Sunday, February 12, 2012

The Executions of Guilford and Jane Dudley

All three recent biographies of Mary I highlighted the singular mercy the first Queen Regnant showed to the young woman who had temporarily displaced her and to her family immediately after coming to the throne. Guilford Dudley and Lady Jane Grey could have been summarily executed, but Mary knew that John Dudley, Lord Northumberland bore the greater share of blame for the plot to change Henry VIII's will and divert the succession. They were tried in November of 1553 and found guilty (they actually pleaded guilty), but were held in some comfort at the Tower of London. Their brief rule had also been spent in the Tower, but Jane had refused kingship for Guilford; whatever reluctance she might have felt, once she became Queen, she intended to hold the power as Queen Regnant exclusively and she intended to reign for "God's Glory" which meant of course that she would continue Edward VI's Reformed reforms. Guilford certainly wanted to reign and he presided over the Council meetings held between Edward VI's death and Mary's overthrow of Northumberland's plot.

It was only after the Wyatt rebellion that Jane's continued existence as a focal point for overthrowing Mary became too great a liability, especially with Philip of Spain on the way. Jane had little to do with Wyatt's plans--in fact, Elizabeth was probably more guilty of collusion with Wyatt's plot than Jane had willingly been with her father-in-law (at first, at least). Unfortunately for her, however, her father had taken part in Wyatt's attempt to depose Mary to place Elizabeth and Courtenay, an erstwhile Catholic candidate as husband for Mary, on the throne and even though Mary regretted it, She ordered Jane's execution. Jane watched her husband be taken to Tower Hill for execution and his headless body brought back the morning of February 12, 1554 while she was scheduled for a private execution at Tower Green. He had asked to meet the night before but she refused, saying it would be too painful and certain they would meet again soon in heaven.

At her execution, she acknowledged her guilt in the one case and declared her innocence in the other: "Good people, I am come hither to die, and by a law I am condemned to the same. The fact, indeed, against the Queen's highness was unlawful, and the consenting thereunto by me: but touching the procurement and desire thereof by me or on my behalf, I do wash my hands thereof in innocency, before God, and the face of you, good Christian people, this day."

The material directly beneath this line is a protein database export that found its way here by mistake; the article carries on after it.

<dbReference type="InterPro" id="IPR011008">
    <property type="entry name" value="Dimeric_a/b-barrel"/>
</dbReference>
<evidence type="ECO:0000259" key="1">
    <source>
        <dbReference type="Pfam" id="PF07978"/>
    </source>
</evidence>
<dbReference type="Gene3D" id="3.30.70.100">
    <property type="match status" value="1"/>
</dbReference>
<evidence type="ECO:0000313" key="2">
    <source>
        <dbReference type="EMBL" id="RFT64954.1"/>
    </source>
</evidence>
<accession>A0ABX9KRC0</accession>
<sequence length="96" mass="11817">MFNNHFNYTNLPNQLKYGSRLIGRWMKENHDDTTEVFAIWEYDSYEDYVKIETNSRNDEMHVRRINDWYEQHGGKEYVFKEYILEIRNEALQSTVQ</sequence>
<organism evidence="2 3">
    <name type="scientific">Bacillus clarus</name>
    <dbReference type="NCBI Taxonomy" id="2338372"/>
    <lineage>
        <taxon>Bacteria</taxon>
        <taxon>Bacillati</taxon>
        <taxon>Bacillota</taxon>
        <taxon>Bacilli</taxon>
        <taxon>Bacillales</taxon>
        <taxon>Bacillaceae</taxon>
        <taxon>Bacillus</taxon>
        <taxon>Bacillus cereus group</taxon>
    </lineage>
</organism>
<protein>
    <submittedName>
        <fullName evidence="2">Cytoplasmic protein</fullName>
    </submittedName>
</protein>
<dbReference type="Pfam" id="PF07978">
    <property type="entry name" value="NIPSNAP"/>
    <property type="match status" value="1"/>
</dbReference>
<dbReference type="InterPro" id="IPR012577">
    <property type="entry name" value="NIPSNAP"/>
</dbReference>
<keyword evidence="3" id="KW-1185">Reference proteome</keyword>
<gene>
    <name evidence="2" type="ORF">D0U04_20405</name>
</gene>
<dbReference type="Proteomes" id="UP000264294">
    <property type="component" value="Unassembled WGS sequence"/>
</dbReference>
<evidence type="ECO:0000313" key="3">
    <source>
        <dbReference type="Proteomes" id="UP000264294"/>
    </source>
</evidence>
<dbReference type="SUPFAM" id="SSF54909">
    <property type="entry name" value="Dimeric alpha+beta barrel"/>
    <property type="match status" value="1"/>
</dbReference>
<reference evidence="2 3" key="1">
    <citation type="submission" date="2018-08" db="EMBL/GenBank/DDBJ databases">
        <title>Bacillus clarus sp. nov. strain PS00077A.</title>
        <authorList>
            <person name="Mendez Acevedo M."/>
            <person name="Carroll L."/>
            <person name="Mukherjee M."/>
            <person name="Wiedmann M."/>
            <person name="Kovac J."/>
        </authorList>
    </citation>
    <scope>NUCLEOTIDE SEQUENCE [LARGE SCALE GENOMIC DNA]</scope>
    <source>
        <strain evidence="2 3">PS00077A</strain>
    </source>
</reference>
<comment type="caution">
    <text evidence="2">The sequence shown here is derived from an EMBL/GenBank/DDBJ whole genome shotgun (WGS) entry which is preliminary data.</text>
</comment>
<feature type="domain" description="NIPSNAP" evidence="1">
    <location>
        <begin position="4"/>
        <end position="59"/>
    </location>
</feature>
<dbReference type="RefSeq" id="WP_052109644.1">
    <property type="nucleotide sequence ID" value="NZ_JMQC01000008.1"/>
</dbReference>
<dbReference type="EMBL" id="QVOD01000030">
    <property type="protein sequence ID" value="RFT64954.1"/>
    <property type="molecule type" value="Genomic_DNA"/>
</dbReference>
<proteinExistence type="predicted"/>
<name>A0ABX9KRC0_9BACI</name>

The Delaroche painting romantically depicts her moment of panic when she could not find the block after being blindfolded as her ladies swoon behind her. John Feckenham, the last Abbot of Westminster accompanied her on the scaffold, sent by Mary before to help Jane prepare for death. As I've noted before, although they strictly disagreed on religious matters, Jane and Father Feckenham at least respected each other.

I have not read Eric Ive's recent study of Lady Jane Grey's claim to the throne, but I agree with Leanda de Lisle in The Sisters Who Would be Queen: Mary, Catherine, and Lady Jane Grey: A Tudor Tragedy that "The sixteenth-century Jane was a much more interesting and ambivalent figure than the traditional stories allow." Since Guilford's brother Robert had become Elizabeth's great favorite, the story of their brief reign and their executions were soon part of Elizabethan propaganda. Her seeming innocence and evangelical fervor also made her a likely target of Foxe's myth-building.

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